How long has it been since we…”

It doesnt require a Masters in marriage therapy to know that what I put on my calendar usually gets accomplished and my wife feels cherished, pursued, and like a priority when I schedule time with her. And shes not expecting a steak house dinner and spa visit every week either. Ive found she loves it when I escort her to the back deck with a cup of coffee in the morning or glass of wine after the kids are down at night and hear about whats happening in her life.

If I calendar my companionship with Jen, maybe next time I hear her say, How long has it been since we…”

Shell follow it with, “…talked about installing a hot tub and flat screen on the porch?

Bible Reference: Ephesians 5:25 Husbands, love your wives, as Christ loved the church and gave himself up for her,

Written by UNCOMMEN coach, Brian Goins, a somewhat intentional husband, dad, and author of Playing Hurt: A Guya>s Strategy for a Winning Marriage.

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Turn Your Spouse’s Criticisms into Clues

Be on Time

What does “around six pm” mean to you?

It’s crystal clear to me. After my dad and I chucked papers at o dark thirty every morning we would eat breakfast, get ready for work and school respectively, then he’d head out the door and tell my mom, “I’ll be home around six.”

At my house, “around six” meant, “sometime between 6 and 6:45 pm.” My dad had this sweet built in 45 minute buffer. Punctuality was in the eye of the beholder.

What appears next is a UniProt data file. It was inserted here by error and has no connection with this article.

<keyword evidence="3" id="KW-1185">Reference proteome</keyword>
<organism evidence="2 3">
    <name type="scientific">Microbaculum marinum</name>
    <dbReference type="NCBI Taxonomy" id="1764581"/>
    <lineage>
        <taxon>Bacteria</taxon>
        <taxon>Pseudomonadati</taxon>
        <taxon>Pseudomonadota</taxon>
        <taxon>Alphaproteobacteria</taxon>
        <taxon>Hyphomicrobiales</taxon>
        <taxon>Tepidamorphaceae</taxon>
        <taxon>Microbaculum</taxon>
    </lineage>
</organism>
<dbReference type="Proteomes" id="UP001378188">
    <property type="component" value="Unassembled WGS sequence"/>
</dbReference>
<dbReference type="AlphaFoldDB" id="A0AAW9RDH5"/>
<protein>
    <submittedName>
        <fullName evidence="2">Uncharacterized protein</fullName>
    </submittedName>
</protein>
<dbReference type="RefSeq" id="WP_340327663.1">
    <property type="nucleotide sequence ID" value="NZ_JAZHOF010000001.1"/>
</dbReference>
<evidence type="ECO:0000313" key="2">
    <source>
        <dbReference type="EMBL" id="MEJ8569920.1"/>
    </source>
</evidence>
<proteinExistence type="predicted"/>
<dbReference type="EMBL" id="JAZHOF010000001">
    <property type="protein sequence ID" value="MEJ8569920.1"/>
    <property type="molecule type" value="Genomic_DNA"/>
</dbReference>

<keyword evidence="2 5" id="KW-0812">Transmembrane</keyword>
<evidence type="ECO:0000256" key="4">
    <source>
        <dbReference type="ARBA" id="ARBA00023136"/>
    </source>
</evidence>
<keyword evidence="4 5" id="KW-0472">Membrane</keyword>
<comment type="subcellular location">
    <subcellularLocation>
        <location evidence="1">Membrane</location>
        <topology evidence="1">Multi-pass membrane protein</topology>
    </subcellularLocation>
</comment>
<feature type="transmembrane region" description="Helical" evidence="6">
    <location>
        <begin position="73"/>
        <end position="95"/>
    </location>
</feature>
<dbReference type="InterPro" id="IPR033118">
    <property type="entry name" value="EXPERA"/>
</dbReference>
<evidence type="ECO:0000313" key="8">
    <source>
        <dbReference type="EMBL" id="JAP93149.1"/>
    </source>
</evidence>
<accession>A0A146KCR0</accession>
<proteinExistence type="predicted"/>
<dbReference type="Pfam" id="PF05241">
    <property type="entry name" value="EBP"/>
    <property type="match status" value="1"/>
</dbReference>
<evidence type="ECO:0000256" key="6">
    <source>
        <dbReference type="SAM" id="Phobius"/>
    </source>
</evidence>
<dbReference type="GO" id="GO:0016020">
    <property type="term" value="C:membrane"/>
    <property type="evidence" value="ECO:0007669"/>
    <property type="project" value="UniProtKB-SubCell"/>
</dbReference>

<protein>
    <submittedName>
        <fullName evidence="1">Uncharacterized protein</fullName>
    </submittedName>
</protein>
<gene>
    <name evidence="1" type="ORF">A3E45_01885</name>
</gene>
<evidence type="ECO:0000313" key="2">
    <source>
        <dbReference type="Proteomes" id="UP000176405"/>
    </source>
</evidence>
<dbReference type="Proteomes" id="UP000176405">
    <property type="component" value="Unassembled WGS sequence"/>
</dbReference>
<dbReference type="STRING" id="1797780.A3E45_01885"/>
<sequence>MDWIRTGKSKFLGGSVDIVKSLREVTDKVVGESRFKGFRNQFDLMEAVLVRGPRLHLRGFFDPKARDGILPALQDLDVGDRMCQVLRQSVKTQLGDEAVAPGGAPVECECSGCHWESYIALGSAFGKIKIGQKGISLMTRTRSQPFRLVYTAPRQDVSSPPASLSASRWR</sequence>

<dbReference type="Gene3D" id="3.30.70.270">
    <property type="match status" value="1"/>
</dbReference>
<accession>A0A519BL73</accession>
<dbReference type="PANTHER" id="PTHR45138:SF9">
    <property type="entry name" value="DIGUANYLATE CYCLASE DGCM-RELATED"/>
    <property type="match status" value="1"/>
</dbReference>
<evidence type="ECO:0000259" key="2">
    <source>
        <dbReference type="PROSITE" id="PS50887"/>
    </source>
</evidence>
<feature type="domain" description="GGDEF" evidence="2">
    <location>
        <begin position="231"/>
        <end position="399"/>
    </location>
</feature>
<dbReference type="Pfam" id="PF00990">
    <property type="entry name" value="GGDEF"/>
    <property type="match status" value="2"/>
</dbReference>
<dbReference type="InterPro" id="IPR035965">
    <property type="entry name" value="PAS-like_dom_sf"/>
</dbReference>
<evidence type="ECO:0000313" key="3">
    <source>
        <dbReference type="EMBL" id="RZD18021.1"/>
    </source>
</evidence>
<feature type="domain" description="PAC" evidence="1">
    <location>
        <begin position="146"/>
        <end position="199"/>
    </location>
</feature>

So when I got married and started my routine I would tell my lovely bride the same thing. And I applied the buffer principle.

I started noticing when I came home my wife didn’t always greet me as congenially as my mom greeted my dad. I just figured she had a bad day. I didn’t really need to ask her what was going on. If you’re like me, you know us husbands have a spidey sense about such matters.

So one day as I was coming home “around six” (translation, about 6:30 pm) and my spidey sense started tingling in the nape of my neck. I thought Jen probably had one of those days so before I got home, I stopped at the grocery story and picked up a few flowers for her.

When I walked in the door and saw my wife’s face I thought, “Yep, thank you spidey sense! She must have had a terrible day.” I flourished the hidden flowers and waited for that frown to turn upside down!

She grabbed the flowers, threw them on the kitchen table, and blurted out, “You don’t get it do you?”

Incredibly offended that Jen treated my pre-packaged $5.00 grocery store flowers with such contempt, I retorted, “I guess I don’t. Enlighten me.”

“Why would I want flowers that are going to die in 15 hours when you could have been home 15 minutes earlier. You said you’d be here at six.”

“Correction. I said, ‘around six.’”

In the next few minutes we had a lively discussion about the interpretation of “around six.” Turns out her dad always said the same thing. Unfortunately for me he had about a 2 minute buffer. He would roll in every day between 5:58 and 6:00 pm.

A few years later I was reading a book by UNCOMMEN coach, Dr. Gary Chapman about The Five Love Languages. In there he gave some uncommon advice that would have saved me months of heartache.

“Turn your spouse’s criticisms into clues about their love language.”

Unfortunately we men have thin skin. When criticisms start flying, we run start hiding from the shrapnel or hurling insults back. We rarely stop and actually listen. The old adage is true, “God gave you two ears and one mouth so we should hear twice as much as we speak.” Next time your spouse hurls criticisms or starts nagging, instead of being quick to anger or shouting back, be quick to listen: